Describe any ethical issues about data collection procedures. (Management plans will be described on the IRB Application, not here.). (Key Belmont principle: beneficence, risk/benefit analysis.) See Instructions.
Section 7. Researcher’s Critical Analysis of Design
7.1 Procedures Diagram
Diagram the step by step procedures from sample recruitment through data analysis. Ensure that there are no procedural confusions. See Instructions.
7.2 Types of Data
For each data collection method, describe the type of data to be generated. Indicate how the data are appropriate for answering the respective research question(s)See Instructions
7.3 Data Preparation
Describe how each set/type (Item 7.1) of data will be prepared for analysis. What software will you utilize? i.e. AtlasTi, nVivo. See Instructions
7.4 Data Analysis
Describe analysis procedures for each distinct data type (e.g., audiotapes, transcripts, video tape, field notes, photos, etc.). Consider this a recipe, described step-by-step so others can repeat your steps. Ensure that the methods are consistent with chosen methodological models, if any (Item 2.3). See Instructions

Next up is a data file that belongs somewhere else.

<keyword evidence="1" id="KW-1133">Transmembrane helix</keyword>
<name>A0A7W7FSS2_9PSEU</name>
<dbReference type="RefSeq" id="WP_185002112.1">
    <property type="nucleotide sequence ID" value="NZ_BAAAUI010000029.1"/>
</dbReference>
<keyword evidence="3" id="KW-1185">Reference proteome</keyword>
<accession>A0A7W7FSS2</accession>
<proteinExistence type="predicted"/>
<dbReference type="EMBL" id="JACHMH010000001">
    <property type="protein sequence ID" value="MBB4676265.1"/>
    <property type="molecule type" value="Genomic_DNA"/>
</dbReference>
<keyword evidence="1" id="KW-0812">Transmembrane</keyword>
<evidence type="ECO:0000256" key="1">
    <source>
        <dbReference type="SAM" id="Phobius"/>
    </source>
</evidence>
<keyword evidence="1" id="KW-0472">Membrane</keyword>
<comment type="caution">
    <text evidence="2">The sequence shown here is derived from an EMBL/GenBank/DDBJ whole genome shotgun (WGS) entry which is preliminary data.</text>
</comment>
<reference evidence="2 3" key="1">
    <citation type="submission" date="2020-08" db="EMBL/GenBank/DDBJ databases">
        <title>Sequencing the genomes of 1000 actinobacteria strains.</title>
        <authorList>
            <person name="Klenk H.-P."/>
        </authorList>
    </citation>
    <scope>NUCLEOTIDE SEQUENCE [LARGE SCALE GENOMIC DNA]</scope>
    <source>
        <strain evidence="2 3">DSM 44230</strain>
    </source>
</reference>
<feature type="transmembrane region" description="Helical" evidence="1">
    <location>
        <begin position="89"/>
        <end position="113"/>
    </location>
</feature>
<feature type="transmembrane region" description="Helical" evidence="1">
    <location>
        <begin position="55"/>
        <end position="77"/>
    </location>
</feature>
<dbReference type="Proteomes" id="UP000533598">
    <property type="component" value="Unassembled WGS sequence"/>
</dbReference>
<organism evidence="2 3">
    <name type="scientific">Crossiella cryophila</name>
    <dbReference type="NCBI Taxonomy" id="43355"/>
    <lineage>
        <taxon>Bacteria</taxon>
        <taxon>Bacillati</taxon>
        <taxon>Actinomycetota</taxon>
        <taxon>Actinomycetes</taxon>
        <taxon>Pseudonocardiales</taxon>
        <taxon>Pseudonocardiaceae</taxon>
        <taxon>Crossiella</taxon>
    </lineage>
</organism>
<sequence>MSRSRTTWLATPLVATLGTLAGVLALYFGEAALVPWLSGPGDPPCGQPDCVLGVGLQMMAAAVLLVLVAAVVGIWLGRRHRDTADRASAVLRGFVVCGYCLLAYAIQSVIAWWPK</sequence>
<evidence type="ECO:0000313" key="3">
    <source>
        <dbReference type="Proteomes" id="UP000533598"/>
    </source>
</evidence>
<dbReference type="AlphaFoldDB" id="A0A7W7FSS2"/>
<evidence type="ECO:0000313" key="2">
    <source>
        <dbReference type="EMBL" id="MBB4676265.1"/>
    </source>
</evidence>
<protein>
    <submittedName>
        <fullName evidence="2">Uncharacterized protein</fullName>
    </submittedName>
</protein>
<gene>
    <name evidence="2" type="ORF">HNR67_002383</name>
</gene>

7.5 Data Presentation
Describe how findings and the meaning of your data will be presented to the committee in Chapter Four of dissertation. See Instructions
7.6 Risk Level Estimate
(45 CFR 46)
Estimate, for each of the following, whether the risk of participant discomfort or harm is minimal or more-than-minimal. Use definition in 45 CFR 46.102(i). When there is more than one procedure, estimate the highest level. (Type “Minimal” or “More than Minimal” after each item.)